Mugabe was told to 'Go to the courts if you believe Mnangagwa is illegitimate'

Mugabe was told to 'Go to the courts if you believe Mnangagwa is illegitimate'

- Former president of Zimbabwe, Robert Mugabe, accused Mnangagwa of being illegitimate

- He has been told to stand in front of the court of law to express his concerns

-Despite Mugabes statements, Mnangagwa said that Zimbabwe have move on

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Robert Mugabe has been called to step forward in front of the court of law and give statement against President Emmerson Mnangagwa's, if he believes that his administration is not legitimate.

This matter arose after Mugabe reportedly told journalists that the Mnangagwa led government lacked constitutional legitimacy, last week.

He described his departure from office as a "coup d’état".

"I say it was a coup d’état - some people have refused to call it a coup d’état," said Mugabe referring to the brief takeover by the army which led to Mnangagwa assuming power after his resignation.

"We must undo this disgrace we have imposed on ourselves.”

Mugabe also suggested that a meeting between him and his successor could possibly create restoration to the constitution.

Due to the military and Zanu-PF lawmakers, there was an impeachment proceeding against Mugabe, which forced him to step down in November last year.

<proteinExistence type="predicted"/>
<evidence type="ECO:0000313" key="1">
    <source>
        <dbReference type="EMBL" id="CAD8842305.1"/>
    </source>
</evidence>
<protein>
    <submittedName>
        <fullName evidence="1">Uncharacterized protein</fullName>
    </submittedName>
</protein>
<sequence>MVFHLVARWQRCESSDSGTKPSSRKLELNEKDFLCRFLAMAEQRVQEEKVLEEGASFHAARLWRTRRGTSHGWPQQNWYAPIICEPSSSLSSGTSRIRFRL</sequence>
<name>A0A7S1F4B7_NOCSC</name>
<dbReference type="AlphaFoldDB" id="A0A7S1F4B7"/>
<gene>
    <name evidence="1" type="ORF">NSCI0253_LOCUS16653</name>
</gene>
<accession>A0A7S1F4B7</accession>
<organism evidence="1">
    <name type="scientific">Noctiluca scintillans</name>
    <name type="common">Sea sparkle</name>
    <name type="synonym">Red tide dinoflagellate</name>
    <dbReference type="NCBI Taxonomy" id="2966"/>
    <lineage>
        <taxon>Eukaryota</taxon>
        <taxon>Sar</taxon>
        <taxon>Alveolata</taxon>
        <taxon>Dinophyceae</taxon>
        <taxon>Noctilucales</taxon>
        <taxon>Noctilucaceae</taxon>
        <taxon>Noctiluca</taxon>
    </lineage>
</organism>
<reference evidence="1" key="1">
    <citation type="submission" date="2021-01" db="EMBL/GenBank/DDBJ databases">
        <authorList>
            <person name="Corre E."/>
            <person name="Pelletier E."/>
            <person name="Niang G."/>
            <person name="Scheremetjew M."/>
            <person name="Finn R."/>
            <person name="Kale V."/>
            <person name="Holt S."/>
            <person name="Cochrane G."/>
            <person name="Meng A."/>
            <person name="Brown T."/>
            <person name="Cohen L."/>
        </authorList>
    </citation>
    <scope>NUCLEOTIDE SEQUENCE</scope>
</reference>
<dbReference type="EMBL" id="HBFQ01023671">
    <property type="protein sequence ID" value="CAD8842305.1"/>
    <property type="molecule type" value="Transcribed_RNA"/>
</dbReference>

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However, the state owned Sunday Mail reported that presidential spokesperson George Charamba trashed Mugabe's claims, saying that it was absurd for the nonagenarian "to place himself above the entire State and polity, and arrogate power to bestow legitimacy".

"…I can't see how an order which is allegedly unconstitutional gets cleansed by a meeting of two individuals over a cup of coffee.”

"That is to assume that the two, in the sum, constitute the State and the two define constitutionalism.”

"Is this not really an issue that he (Mugabe) should take to the courts for them to determine?"

On Friday Mnangagwa highlighted that Zimbabwe "has moved on" and adding to that he stated that Mugabe "is entitled to express himself freely, as is the case for any private citizen".

"Our focus at this time shall remain on preparing for free, fair and credible elections in 2018.”

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